I’ve only been rolling for about a year, but I’ve come to recognize what I call “The White Belt Dilemma.” I don’t know if this is something that is seen at higher belts when changing gyms or if this only manifests when a completely new player enters the realm of jiu-jitsu, but I will say one thing:
It is both annoying and dangerous.
Let me explain: The class I go to most often is at 6am, Monday, Wednesday and Friday. It’s a bitch to wake up for, but it’s always worth it. Fridays are supposed to be level 2 classes – only those students who have earned their second stripe and up are allowed to train. Partly because our instructors are very gracious and partly because there’s no way to make that distinction on the site where we register for classes, we tend to get lots of new guys.
It’s an hour and 20 minute class, beginning with warm-ups, core and drilling. By the time this is all over with, many guys (myself included sometimes) are breathing hard, hoping for a water break. We go over technique and people get their wind back but, then we go into positional and live rolling sessions.
This is where things break down.
Brand new white belts MUSCLE everything. They don’t know technique, so they can’t use technique. It’s understood. Here’s the problem, though: these same white belts also have a tendency to THINK they know what they’re doing becuase they’re UFC fanboys, or they’ve seen some jiu jitsu on youtube, or they were a backyard brawler, or they were good at headlocks as a kid, or … or… or… you get the point.
As a result of fearing the wind-sucking pain that comes from being stuck on the bottom in what a friend of mine calls “The Brain Lock,” being smothered, being dominated, being choked out, these guys go 100% all of the time. There is no position. No control. They only have eyes for the submission. As a result, they tear at limbs, slam on chokes and could potentially injure people who are just trying to be good training partners or, worse still, who have just come to the gym to see jiu jitsu in all of its beauty and power for the first time.
Let me describe it another way: it’s like a guy taking a girl out on a date and, instead of controlling his emotions, being a gentleman, taking the slow road, he goes right in for the kiss. Repeatedly. No is not an option.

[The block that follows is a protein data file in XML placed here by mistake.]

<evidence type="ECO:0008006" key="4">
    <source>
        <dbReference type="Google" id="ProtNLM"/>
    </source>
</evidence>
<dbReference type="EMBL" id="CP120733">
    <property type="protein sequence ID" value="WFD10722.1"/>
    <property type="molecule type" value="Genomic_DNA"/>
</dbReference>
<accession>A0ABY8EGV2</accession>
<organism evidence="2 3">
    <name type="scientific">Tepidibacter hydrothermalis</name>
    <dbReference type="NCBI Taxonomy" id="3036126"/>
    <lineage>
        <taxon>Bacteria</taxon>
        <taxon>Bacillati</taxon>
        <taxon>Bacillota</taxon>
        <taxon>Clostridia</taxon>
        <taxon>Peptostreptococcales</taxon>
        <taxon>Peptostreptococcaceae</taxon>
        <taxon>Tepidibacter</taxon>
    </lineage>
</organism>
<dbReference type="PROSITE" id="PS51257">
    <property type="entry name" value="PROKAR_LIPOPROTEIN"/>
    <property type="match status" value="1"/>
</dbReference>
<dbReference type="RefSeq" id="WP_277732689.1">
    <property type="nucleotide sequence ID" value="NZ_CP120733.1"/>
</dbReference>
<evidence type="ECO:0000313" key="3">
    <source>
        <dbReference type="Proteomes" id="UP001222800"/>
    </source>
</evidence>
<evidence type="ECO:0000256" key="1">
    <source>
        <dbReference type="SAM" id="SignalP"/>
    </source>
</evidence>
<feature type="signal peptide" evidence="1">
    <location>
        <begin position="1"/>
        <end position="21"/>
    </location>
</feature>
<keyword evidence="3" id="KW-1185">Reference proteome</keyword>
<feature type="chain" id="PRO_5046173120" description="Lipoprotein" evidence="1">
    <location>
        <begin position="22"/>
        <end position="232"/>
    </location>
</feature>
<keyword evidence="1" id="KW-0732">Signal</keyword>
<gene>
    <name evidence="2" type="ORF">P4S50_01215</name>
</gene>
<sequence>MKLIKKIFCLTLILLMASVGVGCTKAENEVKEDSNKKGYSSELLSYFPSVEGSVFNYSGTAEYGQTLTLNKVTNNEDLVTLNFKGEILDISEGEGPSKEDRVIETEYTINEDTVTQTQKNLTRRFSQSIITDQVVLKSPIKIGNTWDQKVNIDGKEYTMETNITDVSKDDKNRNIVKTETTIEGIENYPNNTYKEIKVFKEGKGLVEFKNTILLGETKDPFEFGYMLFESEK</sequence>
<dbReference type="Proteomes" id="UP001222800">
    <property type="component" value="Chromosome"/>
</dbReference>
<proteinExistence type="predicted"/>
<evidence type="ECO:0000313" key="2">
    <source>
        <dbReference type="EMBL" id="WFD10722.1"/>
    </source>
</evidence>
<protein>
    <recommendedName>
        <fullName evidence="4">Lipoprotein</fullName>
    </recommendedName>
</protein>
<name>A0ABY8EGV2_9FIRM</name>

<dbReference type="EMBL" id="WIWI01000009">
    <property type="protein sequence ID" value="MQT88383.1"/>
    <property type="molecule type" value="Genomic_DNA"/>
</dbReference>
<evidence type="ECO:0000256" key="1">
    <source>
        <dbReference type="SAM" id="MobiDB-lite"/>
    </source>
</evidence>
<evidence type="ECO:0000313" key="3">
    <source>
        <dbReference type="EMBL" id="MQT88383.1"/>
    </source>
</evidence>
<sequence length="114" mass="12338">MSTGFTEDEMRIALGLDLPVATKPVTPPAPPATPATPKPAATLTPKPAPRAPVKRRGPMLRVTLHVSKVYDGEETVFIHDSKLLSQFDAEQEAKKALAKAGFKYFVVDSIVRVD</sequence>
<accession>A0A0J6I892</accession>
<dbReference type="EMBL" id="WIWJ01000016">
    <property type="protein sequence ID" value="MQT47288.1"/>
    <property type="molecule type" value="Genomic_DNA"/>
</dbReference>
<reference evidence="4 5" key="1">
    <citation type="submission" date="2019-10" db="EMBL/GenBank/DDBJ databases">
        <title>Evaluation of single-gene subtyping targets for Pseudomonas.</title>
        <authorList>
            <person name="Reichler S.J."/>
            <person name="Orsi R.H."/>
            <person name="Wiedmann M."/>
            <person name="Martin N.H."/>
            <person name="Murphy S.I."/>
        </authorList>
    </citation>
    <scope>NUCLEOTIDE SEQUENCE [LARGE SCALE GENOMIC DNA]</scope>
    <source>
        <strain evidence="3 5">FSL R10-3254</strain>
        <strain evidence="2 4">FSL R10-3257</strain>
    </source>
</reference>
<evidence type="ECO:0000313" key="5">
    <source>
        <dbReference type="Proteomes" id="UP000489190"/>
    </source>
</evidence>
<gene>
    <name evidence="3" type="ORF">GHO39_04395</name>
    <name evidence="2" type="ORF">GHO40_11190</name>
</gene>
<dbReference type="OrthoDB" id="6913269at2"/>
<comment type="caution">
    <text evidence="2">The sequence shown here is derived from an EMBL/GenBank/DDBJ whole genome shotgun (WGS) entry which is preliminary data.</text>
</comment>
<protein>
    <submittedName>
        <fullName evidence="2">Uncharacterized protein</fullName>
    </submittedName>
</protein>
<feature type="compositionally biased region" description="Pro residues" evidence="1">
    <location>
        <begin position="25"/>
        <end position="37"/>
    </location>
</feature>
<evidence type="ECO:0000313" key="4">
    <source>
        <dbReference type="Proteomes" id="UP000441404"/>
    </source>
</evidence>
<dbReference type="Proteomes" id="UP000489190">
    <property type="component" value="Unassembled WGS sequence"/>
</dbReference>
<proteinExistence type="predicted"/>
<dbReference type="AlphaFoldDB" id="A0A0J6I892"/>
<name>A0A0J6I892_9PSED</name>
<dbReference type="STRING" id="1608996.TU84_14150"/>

The girl is at first complimented by his tenacity. Then, before someone can tell him that he’s going too far, she’s hurt emotionally or physically. Not only does she skip dates with this jack-ass in the future, she skips dates altogether.
This kind of mentality actually turns other new players away from the sport because, most times, it’s not noticed until it’s too late. An armbar, kimura or choke is cranked on until pain lingers well past the time to tap. People don’t want to come back to that sort of thing. Instead, the higher belts end up thinking of one thing when they see new players exerting this kind of force: REVENGE.
I’m a victim of this. I’ve seen a buddy get cranked on until his arm popped three times in quick succession by a guy that thought he was god’s gift to jiu jitsu even though his belt was as pale as mine. I wanted to roll with him, to inflict pain, to seek justice with my own two hands. Go back to the earlier scenario: it’s like a big brother gets involved, slams the guy to the ground and makes sure he doesn’t attack anyone else in the future.
Yeah, it’s kind of like that.
But what can be done about it? I have a couple of ideas: first, the rules and regulations need to be gone over with new players – either brand new players, or new to the gym makes no matter – and they should be watched over more carefully than your returning students. Next, class sizes don’t have to be 12 (or 20) people deep: I know that classes range in size because people need to keep the lights on, but Helio Gracie and others kept to closed door sessions, taking on students as masters take on apprentices.
Obviously, this is an ideal situation and as I’ve said since day 1, I’m new to this: there’s no way I can have all of the answers. But this White Belt Dilemma has to be dealt with sooner rather than later.